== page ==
MOSCOW (AP) — The IAAF may reanalyze Russian samples from the 2014 world indoor track championships over suspicions that athletes who failed doping tests were allowed to compete.
Messages between then-Moscow laboratory director Grigory Rodchenkov and Sports Ministry official Alexei Velikodny, released on Friday as part of World Anti-Doping Agency investigator Richard McLaren’s report into Russian doping, show eight athletes gave suspicious samples the week before they were to travel to the competition in Sopot, Poland.
The samples collected at the national training base near Moscow included three with unusually high testosterone levels, four containing the anabolic agent ostarine, and one containing both ostarine and the banned steroid turinabol.
All were given “save” orders by Velikodny — the command which meant a suspicious sample should be recorded as clean. Rodchenkov, however, responded that some cases would have to be reported positive.
Rodchenkov asked for one sample with a “big” ostarine reading to be given a “quarantine” order, typically meaning it would be treated as a usual disciplinary case, though whether that happened is not documented elsewhere in the McLaren report files.
The fate of another case with a large ostarine reading is unclear, though the details given appear to match with Svetlana Biryukova, a long jumper who was removed from the team shortly before the championships and later banned for two years. Biryukova was the favorite for gold in the long jump and had set the best indoor result of the year.
The identities of the remaining six given “save” orders are unclear, but the events listed for them include some in which Russia won medals in Sopot. It is not clear whether any ever faced disciplinary action.
“We are going through the names we have been given by Prof. McLaren’s team and where we have samples from the relevant period we will reanalyze,” the IAAF said Tuesday in an emailed statement.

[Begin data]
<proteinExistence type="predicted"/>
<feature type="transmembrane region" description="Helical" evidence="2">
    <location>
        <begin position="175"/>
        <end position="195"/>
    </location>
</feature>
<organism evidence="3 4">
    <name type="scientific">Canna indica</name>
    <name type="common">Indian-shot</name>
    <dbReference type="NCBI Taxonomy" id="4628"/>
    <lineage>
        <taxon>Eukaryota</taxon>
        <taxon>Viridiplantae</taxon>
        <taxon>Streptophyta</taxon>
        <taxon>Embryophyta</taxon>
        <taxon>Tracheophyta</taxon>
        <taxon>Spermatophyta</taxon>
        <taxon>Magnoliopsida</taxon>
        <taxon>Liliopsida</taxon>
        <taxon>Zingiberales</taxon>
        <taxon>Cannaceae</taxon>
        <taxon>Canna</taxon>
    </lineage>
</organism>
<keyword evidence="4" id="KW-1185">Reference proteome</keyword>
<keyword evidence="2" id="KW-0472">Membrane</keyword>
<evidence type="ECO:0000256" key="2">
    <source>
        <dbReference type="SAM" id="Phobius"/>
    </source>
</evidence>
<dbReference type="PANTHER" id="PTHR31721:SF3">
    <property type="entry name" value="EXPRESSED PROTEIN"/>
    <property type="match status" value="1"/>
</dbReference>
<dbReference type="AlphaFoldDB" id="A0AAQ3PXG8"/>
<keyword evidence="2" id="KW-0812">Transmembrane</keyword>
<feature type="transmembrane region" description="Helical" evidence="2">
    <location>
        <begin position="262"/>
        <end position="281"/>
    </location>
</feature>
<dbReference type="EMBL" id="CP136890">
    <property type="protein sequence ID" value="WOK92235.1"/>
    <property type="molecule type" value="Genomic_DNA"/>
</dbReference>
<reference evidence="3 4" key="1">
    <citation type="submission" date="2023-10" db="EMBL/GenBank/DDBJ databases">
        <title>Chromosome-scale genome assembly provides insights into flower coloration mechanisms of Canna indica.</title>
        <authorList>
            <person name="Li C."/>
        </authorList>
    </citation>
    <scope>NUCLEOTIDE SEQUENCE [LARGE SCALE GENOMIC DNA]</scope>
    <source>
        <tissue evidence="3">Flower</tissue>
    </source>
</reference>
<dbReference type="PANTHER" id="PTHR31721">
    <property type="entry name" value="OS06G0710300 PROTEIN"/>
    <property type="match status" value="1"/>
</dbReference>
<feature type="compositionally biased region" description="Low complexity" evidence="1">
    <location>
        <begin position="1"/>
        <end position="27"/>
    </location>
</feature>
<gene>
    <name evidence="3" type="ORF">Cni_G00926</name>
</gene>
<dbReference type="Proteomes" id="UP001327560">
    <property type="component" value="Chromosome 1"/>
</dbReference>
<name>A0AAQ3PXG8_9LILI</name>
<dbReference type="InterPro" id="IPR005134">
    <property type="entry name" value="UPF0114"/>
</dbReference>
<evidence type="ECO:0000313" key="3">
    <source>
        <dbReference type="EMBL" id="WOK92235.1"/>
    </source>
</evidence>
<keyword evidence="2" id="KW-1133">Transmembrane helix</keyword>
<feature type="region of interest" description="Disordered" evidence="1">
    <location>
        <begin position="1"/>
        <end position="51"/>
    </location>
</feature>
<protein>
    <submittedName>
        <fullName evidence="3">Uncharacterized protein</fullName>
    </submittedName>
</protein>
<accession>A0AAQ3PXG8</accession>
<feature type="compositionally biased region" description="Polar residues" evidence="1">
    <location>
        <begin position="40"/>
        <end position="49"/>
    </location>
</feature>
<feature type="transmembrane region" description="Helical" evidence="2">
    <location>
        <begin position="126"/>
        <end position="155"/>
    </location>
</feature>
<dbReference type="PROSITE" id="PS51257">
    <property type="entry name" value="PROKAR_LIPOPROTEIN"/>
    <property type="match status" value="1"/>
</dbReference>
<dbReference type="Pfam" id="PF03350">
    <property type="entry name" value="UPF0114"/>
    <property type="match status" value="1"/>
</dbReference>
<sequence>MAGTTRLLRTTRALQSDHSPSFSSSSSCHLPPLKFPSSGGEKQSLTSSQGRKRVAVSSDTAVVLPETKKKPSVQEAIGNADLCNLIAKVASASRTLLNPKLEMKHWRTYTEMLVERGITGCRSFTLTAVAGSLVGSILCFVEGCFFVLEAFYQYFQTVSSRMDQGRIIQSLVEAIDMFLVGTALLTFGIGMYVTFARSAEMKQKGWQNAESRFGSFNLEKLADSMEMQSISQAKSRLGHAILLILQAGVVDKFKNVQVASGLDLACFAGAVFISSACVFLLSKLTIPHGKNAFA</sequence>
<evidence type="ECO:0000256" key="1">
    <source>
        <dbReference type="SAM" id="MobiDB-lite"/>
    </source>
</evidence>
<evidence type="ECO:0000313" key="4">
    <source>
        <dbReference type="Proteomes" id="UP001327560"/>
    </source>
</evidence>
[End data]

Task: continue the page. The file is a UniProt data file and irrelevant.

Russian officials have not disputed the authenticity of the emails in the McLaren report. Neither Rodchenkov nor Velikodny could be reached for comment.
Russia sent a strong team to the 2014 world indoors, winning three gold and two silver medals to place second behind the United States in the medals table.
The IAAF banned Russia from all international competition in November 2015 after an earlier WADA-commissioned report into the Russian track team alleged widespread drug use and extortion. That ban remains in effect and led to Russia being able to field only one track athlete at the Olympics in Rio de Janeiro.
However, in recent months, Russian track officials have said the country could send competitors to the European indoor championships in Belgrade in March if they apply to the IAAF as individuals rather than as representatives of the suspended federation.
“As to competing internationally, the IAAF taskforce was very clear in its last report that Russia still has not met the criteria established for their readmission to membership of the IAAF,” the IAAF said Tuesday. “There is an existing process whereby athletes can apply … to participate internationally as independent neutral athletes.”